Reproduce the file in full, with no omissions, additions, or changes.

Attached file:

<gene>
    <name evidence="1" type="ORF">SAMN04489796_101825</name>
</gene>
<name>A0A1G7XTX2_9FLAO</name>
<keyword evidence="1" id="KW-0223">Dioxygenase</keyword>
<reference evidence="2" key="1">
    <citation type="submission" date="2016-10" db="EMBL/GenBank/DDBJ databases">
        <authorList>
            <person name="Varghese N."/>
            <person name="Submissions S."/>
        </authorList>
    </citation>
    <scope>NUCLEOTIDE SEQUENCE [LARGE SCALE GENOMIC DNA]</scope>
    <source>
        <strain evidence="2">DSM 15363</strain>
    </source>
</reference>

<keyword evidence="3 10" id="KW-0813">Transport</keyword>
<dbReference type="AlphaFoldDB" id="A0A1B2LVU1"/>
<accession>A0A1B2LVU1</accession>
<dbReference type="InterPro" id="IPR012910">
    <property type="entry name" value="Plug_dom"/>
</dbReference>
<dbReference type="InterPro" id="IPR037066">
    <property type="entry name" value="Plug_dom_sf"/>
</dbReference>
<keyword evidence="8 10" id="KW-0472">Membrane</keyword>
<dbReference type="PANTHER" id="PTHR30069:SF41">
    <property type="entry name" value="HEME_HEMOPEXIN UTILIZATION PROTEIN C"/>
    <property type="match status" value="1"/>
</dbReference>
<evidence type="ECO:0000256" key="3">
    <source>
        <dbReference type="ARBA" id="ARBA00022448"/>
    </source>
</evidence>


<gene>
    <name evidence="1" type="ORF">SAMN04489796_101825</name>
</gene>
<name>A0A1G7XTX2_9FLAO</name>
<keyword evidence="1" id="KW-0223">Dioxygenase</keyword>
<reference evidence="2" key="1">
    <citation type="submission" date="2016-10" db="EMBL/GenBank/DDBJ databases">
        <authorList>
            <person name="Varghese N."/>
            <person name="Submissions S."/>
        </authorList>
    </citation>
    <scope>NUCLEOTIDE SEQUENCE [LARGE SCALE GENOMIC DNA]</scope>
    <source>
        <strain evidence="2">DSM 15363</strain>
    </source>
</reference>

<keyword evidence="3 10" id="KW-0813">Transport</keyword>
<dbReference type="AlphaFoldDB" id="A0A1B2LVU1"/>
<accession>A0A1B2LVU1</accession>
<dbReference type="InterPro" id="IPR012910">
    <property type="entry name" value="Plug_dom"/>
</dbReference>
<dbReference type="InterPro" id="IPR037066">
    <property type="entry name" value="Plug_dom_sf"/>
</dbReference>
<keyword evidence="8 10" id="KW-0472">Membrane</keyword>
<dbReference type="PANTHER" id="PTHR30069:SF41">
    <property type="entry name" value="HEME_HEMOPEXIN UTILIZATION PROTEIN C"/>
    <property type="match status" value="1"/>
</dbReference>
<evidence type="ECO:0000256" key="3">
    <source>
        <dbReference type="ARBA" id="ARBA00022448"/>
    </source>
</evidence>